Blog: The Educated Reporter

‘Global Cities’ Share Strategies to Enhance Educational Equity

Kindergarten students at Warden Avenue Public School in Toronto, Canada. As more immigrant families settle in the city, local campuses are working to address the needs of an increasingly diverse student population. (Photo credit: Toronto District School Board)

International comparisons in education usually focus on the national level—what countries can learn from one another. But a number of cities in North America and East Asia have teamed up to compare notes and share ideas, including on the tough issue of improving educational equity, a challenge faced by urban systems across the globe.

An education leader from Toronto—one of the participating cities in the Global Cities Education Network—discussed strategies his system is using to better serve low-income and minority students at a recent Education Writers Association seminar for journalists.

One powerful tool is a periodic census of students and parents, said Jim Spyropoulos, the executive superintendent for equity and inclusive schools at the Toronto District School Board, Canada’s largest school district. The census results, which have high response rates, allow the district to identify which populations most need support. For example, recent census results showed that within the district’s population of black students, it was boys of English-speaking Caribbean descent who were especially struggling.

“The census allows us to drill deeper and be data-driven about where we put our energy and focus resources,” Spyropoulos said. “Like our city, our school system is incredibly and richly diverse.”

Identifying which students need help is only the first step, though. The Toronto district provides $8 million each year (out of a $3-billion operating budget) for a Model Schools initiative that targets the system’s 150 neediest inner-city schools. The initiative gives teachers opportunities to learn alongside master educators in classrooms, according to Spyropoulos. In addition, it provides students with access to school nutrition and health programs, such as vision testing. And the program also sends support workers into communities to engage parents and help connect them to school and community resources.

Spyropoulos was joined on the EWA panel by Vivien Stewart of the Asia Society, a nonprofit organization that leads the Global Cities Education Network. She highlighted some of what the participating American cities are trying to learn from others in the network and how cities around the world are trying to better serve disadvantaged students.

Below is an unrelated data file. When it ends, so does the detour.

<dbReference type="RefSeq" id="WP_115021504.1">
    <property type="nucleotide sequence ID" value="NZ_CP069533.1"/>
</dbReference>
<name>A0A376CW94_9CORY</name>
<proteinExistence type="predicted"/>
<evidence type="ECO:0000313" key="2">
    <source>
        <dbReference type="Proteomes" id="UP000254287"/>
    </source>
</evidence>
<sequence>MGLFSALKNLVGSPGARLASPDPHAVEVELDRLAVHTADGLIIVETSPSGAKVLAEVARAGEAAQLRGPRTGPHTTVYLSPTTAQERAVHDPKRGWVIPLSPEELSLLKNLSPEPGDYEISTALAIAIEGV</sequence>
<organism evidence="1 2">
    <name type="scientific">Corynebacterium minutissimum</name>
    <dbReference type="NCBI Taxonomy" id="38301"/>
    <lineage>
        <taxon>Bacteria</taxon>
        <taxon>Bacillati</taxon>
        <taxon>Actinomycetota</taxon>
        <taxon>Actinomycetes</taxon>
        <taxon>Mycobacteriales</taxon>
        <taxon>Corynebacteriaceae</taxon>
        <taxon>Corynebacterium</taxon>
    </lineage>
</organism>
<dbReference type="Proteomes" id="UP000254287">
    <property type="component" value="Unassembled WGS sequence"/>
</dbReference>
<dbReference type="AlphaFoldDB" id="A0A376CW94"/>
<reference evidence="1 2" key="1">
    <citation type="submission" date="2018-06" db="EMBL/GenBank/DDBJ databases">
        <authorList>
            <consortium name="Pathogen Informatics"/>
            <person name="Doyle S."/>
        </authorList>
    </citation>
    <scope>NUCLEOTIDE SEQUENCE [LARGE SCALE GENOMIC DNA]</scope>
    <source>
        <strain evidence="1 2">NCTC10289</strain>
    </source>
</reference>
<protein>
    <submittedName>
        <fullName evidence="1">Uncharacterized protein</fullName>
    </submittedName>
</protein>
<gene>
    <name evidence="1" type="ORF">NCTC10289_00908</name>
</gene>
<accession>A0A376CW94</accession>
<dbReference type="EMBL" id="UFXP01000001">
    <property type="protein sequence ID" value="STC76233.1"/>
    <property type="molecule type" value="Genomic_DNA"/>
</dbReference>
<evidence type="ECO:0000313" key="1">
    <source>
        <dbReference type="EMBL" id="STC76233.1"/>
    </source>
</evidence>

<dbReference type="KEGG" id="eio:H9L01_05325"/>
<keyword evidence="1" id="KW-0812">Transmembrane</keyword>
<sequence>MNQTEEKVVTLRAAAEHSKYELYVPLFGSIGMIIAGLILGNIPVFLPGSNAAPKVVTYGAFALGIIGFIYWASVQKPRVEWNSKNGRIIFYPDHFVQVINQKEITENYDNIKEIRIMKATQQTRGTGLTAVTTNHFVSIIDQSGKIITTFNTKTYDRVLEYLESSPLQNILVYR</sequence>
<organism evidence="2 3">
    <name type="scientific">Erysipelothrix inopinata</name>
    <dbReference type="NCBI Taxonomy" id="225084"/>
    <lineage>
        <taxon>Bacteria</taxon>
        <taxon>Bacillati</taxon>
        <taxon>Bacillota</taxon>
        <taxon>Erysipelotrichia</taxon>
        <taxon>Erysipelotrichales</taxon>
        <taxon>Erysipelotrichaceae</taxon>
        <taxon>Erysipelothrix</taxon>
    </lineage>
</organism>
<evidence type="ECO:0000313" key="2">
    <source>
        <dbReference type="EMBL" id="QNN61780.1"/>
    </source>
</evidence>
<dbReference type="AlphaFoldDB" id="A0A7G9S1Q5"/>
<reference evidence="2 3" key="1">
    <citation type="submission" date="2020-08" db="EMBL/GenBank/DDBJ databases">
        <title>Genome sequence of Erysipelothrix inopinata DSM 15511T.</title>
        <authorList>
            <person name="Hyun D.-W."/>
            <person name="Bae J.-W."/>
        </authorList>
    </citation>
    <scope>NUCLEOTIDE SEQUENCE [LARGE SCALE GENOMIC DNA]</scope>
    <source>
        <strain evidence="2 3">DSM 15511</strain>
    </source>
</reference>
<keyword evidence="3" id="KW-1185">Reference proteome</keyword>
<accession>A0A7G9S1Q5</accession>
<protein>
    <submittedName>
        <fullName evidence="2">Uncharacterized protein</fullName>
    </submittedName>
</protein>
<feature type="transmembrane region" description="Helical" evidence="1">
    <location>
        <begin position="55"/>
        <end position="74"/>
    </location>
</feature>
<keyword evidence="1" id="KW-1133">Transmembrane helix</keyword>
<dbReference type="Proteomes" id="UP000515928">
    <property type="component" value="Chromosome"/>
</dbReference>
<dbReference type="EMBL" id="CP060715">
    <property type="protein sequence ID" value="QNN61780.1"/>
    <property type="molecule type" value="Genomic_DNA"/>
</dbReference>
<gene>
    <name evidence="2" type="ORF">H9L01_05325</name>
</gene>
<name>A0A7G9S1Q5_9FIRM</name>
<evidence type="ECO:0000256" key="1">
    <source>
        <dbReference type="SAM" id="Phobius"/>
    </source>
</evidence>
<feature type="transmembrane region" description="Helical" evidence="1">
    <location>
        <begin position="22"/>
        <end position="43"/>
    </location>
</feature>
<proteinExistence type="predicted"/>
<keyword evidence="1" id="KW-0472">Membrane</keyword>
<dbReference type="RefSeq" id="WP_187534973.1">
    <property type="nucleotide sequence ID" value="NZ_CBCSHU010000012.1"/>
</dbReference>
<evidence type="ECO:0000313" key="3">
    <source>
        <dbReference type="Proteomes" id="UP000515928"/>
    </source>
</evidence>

The initiative, which is funded by foundations and the cities themselves, gives education leaders opportunities to visit classrooms in other countries and compare notes. The most recent convening was in Shanghai in November.

The U.S. cities currently involved are Denver, Houston, Lexington and Seattle. Other participants in the network include Seoul, Shanghai, Singapore, Hiroshima, and Melbourne, Australia.

The exchange has led to several “a-ha” moments for American cities, said Stewart, a senior adviser for education at the Asia Society. For one, American cities have learned that in many Asian education systems, more attention is paid to recruiting and training teachers. In Shanghai and Singapore, Stewart noted, teachers spend significant time on a weekly basis working with each other to improve their instruction. Every classroom in China, Stewart said, has seats at the back for teachers to observe each other’s work. Seeing how these schools approach teacher learning has led some American cities to question their costly out-of-classroom approaches to professional development.

Participating U.S. cities also have been struck by how some of the high-achieving Asian systems have found ways to place high-performing teachers in almost every school. In Singapore, for example, teachers can be told where to teach. And in Shanghai, a career ladder system creates a strong incentive for teachers to spend some time working in schools that serve low-income families.

Improving equity seems to be a problem that affects every single city, Stewart said. Many cities run programs similar to the Model Schools initiative Spyropoulos described, she said. It’s difficult to compare school funding systems internationally because there are so many factors involved, Stewart said, but we do know that the U.S. unique in tying resource allocation so tightly to local property taxes—“which obviously produces inequities,” she said.

The point of the Global Cities Initiative, Stewart stressed, is that cities around the world —even ones with radically different political systems and cultures—can all learn from each other. “I don’t see, in the Global Cities network, the conversation as being about, ‘What can we learn from high performing systems?’ but basically, ‘What can cities all learn from each other?’” she said.

In fact, she noted that high-performing education systems in the network see the U.S. as being ahead in a number of important respects, such as American educational research, the pedagogical practices in some schools here, and the nation’s “highly developed” system of higher education.



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